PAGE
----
Image via Wikipedia
I’m about 30 pages into The Portable Nietzsche now, and a few prominent themes are already becoming pretty obvious. The most obvious one: Nietzsche loves himself some Greeks. Homer, of course, gets a major shout out in “Homer’s Contest,” but the German philosopher’s greatest affinity seems to be for the Athenian philosophers: Socrates, Plato, Aristotle, and so on.
It turns out that Nietzsche likes the ancients for a lot of the same reasons I do: he takes issue with the utilitarian, enlightenment-era notion of aggregate pleasure or utility as an ultimate moral end. Nietzsche sees truth as a worthwhile end in and of itself, not to mention excellence.
I’m completely onboard with truth as an end, but on the fence regarding virtue and excellence. Or, to put it more accurately, I think virtue and excellence are fine things, but that it’s nonsensical to think of them as something that could put you above other persons in any morally relevant sense. I’m not sure how I feel about the second formulation from Kant’s categorical imperative (the part that says: never treat others as means, always treat them as ends in and of themselves) as a set in stone law ad absurdum, but I think there’s considerable merit to it as a general rule of thumb.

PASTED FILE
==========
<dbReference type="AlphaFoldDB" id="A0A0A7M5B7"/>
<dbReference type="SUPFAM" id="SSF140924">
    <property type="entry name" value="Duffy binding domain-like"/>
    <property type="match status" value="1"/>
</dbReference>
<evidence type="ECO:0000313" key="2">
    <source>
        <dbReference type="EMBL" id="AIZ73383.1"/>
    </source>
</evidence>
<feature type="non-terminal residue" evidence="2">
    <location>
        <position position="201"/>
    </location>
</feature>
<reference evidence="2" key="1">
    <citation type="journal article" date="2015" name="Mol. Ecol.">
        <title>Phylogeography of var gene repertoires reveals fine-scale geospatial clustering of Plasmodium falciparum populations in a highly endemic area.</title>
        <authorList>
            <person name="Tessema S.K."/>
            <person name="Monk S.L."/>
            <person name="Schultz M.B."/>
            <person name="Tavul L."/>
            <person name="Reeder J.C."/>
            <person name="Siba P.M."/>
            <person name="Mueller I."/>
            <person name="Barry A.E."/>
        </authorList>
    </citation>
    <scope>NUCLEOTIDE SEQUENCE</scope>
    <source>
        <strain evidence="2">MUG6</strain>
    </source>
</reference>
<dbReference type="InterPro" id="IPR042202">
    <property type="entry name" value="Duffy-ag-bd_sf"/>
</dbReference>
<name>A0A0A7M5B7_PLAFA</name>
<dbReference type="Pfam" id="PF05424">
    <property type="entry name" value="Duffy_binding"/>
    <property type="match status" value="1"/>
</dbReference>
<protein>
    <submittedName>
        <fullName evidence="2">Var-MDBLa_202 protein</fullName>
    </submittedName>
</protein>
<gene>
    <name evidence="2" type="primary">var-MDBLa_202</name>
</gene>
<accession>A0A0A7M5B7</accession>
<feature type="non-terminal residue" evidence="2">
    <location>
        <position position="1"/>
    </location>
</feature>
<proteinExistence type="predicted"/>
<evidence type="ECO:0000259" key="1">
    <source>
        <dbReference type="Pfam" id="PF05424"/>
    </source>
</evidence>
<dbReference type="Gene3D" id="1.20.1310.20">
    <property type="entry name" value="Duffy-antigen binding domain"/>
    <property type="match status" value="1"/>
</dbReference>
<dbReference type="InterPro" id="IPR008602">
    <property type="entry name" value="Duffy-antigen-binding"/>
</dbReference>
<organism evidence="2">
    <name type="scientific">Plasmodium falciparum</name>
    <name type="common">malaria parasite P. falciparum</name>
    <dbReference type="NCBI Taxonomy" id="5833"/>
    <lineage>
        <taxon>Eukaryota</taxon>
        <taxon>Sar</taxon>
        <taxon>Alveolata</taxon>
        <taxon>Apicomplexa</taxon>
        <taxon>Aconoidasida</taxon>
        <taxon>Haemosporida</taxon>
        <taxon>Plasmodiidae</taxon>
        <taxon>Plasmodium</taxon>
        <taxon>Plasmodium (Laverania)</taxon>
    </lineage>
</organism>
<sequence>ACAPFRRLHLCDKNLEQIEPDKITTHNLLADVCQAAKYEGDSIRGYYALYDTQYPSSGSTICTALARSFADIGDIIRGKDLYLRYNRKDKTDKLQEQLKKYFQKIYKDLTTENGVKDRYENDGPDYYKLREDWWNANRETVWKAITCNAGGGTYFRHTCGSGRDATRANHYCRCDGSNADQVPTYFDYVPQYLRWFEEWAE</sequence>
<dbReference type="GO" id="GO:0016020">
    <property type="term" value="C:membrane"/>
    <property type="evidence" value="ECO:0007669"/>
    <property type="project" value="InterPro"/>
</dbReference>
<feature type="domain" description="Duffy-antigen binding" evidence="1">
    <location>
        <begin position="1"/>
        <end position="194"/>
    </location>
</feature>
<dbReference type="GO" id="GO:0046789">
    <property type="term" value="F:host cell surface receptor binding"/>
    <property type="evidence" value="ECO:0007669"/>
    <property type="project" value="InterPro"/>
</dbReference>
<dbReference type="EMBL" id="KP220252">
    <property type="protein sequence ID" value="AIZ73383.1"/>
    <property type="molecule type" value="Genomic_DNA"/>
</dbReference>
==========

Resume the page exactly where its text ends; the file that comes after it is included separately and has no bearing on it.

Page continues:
Nietzsche clearly disagrees. To him, the lives of the vast majority of humankind are valuable only to the extent to which they serve as means for the truly virtuous, excellent people. Or as he puts it, when discussing why we have civilization: “The hope is that with the preservation of so many blanks one may also protect a few in whom humanity culminates.”
To my delicate liberal sensibilities, the idea of calling any person a simple “blank” with no moral weight of their own is morally repugnant. But what little I know of Nietzsche’s work suggests this will grow into a major preoccupation of his, and I’m interested to see how he develops it.